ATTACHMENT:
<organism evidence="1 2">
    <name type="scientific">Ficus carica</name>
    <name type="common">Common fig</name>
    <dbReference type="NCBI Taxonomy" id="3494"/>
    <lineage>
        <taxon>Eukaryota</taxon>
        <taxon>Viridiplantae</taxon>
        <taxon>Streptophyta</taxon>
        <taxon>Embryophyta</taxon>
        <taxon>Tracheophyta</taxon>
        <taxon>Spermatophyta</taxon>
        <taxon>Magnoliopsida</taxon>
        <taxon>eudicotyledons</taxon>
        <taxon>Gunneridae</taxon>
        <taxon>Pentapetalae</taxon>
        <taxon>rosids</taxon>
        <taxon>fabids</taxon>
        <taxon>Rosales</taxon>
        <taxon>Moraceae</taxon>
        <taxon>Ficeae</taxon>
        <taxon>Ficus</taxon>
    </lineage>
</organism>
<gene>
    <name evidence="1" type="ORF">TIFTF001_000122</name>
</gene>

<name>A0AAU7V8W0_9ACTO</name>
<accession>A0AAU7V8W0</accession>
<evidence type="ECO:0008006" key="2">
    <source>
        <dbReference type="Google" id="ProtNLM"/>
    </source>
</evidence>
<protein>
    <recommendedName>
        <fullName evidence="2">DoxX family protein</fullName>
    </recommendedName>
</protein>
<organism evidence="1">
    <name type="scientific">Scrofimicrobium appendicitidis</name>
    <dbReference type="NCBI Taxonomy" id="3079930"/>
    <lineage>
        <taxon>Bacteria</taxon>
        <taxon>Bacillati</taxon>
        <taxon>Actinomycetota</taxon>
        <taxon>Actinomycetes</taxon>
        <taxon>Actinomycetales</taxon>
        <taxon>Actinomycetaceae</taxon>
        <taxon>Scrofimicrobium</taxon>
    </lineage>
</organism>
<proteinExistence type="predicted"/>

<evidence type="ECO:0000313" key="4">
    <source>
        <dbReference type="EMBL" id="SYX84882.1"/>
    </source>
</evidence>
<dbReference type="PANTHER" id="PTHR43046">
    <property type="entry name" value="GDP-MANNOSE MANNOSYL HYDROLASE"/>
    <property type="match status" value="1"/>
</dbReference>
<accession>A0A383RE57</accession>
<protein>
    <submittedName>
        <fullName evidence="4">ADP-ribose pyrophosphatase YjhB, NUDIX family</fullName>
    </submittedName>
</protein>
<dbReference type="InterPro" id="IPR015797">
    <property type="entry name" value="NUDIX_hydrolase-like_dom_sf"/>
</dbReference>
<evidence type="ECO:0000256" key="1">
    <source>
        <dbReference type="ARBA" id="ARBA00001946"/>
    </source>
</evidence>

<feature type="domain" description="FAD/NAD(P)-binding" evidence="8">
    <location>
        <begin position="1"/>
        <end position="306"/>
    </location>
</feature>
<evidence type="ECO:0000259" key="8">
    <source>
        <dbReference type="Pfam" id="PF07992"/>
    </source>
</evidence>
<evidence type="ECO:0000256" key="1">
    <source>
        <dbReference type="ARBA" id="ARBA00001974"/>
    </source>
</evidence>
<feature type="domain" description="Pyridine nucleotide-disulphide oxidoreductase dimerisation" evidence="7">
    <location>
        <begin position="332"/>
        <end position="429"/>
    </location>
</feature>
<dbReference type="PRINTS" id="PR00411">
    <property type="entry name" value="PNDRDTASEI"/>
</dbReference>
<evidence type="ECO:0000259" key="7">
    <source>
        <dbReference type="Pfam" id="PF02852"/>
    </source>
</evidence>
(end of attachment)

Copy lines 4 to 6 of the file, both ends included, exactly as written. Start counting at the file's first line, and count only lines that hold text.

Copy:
    <dbReference type="NCBI Taxonomy" id="3494"/>
    <lineage>
        <taxon>Eukaryota</taxon>